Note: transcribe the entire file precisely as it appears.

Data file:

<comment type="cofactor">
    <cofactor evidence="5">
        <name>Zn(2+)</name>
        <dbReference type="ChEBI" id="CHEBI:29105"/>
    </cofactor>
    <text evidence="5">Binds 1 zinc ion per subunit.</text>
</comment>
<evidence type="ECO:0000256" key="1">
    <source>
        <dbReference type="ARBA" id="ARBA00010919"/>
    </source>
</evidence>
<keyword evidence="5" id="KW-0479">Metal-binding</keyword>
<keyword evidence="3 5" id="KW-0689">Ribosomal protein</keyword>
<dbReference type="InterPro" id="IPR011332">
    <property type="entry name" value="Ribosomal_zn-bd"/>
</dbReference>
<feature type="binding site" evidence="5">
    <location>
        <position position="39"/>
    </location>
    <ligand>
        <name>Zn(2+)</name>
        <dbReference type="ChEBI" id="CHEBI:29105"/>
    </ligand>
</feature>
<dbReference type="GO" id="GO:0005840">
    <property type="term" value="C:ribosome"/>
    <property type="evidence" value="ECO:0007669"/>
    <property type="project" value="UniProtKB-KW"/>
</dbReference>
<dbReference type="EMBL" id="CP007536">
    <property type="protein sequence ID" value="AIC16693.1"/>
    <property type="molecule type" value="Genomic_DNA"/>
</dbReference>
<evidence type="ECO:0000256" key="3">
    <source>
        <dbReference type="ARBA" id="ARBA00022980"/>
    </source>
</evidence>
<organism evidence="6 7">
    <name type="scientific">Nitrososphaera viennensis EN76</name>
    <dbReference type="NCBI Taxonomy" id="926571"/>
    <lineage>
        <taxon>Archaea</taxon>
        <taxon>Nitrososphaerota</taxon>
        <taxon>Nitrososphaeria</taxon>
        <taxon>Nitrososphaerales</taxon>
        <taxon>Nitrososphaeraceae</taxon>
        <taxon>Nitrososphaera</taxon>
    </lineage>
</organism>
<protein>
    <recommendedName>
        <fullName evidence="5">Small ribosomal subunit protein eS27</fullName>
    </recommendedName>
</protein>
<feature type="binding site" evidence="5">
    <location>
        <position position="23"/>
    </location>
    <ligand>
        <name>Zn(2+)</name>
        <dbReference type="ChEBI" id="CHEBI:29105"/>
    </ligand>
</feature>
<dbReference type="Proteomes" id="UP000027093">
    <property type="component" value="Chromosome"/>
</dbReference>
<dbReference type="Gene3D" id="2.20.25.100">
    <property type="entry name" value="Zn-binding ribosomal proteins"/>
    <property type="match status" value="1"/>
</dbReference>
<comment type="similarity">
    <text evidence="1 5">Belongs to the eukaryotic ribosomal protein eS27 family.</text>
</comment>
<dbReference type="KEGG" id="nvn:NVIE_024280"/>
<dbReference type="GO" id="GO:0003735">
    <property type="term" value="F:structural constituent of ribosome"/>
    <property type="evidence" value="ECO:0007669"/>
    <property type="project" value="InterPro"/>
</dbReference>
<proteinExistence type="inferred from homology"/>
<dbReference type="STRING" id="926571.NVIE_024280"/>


<comment type="cofactor">
    <cofactor evidence="5">
        <name>Zn(2+)</name>
        <dbReference type="ChEBI" id="CHEBI:29105"/>
    </cofactor>
    <text evidence="5">Binds 1 zinc ion per subunit.</text>
</comment>
<evidence type="ECO:0000256" key="1">
    <source>
        <dbReference type="ARBA" id="ARBA00010919"/>
    </source>
</evidence>
<keyword evidence="5" id="KW-0479">Metal-binding</keyword>
<keyword evidence="3 5" id="KW-0689">Ribosomal protein</keyword>
<dbReference type="InterPro" id="IPR011332">
    <property type="entry name" value="Ribosomal_zn-bd"/>
</dbReference>
<feature type="binding site" evidence="5">
    <location>
        <position position="39"/>
    </location>
    <ligand>
        <name>Zn(2+)</name>
        <dbReference type="ChEBI" id="CHEBI:29105"/>
    </ligand>
</feature>
<dbReference type="GO" id="GO:0005840">
    <property type="term" value="C:ribosome"/>
    <property type="evidence" value="ECO:0007669"/>
    <property type="project" value="UniProtKB-KW"/>
</dbReference>
<dbReference type="EMBL" id="CP007536">
    <property type="protein sequence ID" value="AIC16693.1"/>
    <property type="molecule type" value="Genomic_DNA"/>
</dbReference>
<evidence type="ECO:0000256" key="3">
    <source>
        <dbReference type="ARBA" id="ARBA00022980"/>
    </source>
</evidence>
<organism evidence="6 7">
    <name type="scientific">Nitrososphaera viennensis EN76</name>
    <dbReference type="NCBI Taxonomy" id="926571"/>
    <lineage>
        <taxon>Archaea</taxon>
        <taxon>Nitrososphaerota</taxon>
        <taxon>Nitrososphaeria</taxon>
        <taxon>Nitrososphaerales</taxon>
        <taxon>Nitrososphaeraceae</taxon>
        <taxon>Nitrososphaera</taxon>
    </lineage>
</organism>
<protein>
    <recommendedName>
        <fullName evidence="5">Small ribosomal subunit protein eS27</fullName>
    </recommendedName>
</protein>
<feature type="binding site" evidence="5">
    <location>
        <position position="23"/>
    </location>
    <ligand>
        <name>Zn(2+)</name>
        <dbReference type="ChEBI" id="CHEBI:29105"/>
    </ligand>
</feature>
<dbReference type="Proteomes" id="UP000027093">
    <property type="component" value="Chromosome"/>
</dbReference>
<dbReference type="Gene3D" id="2.20.25.100">
    <property type="entry name" value="Zn-binding ribosomal proteins"/>
    <property type="match status" value="1"/>
</dbReference>
<comment type="similarity">
    <text evidence="1 5">Belongs to the eukaryotic ribosomal protein eS27 family.</text>
</comment>
<dbReference type="KEGG" id="nvn:NVIE_024280"/>
<dbReference type="GO" id="GO:0003735">
    <property type="term" value="F:structural constituent of ribosome"/>
    <property type="evidence" value="ECO:0007669"/>
    <property type="project" value="InterPro"/>
</dbReference>
<proteinExistence type="inferred from homology"/>
<dbReference type="STRING" id="926571.NVIE_024280"/>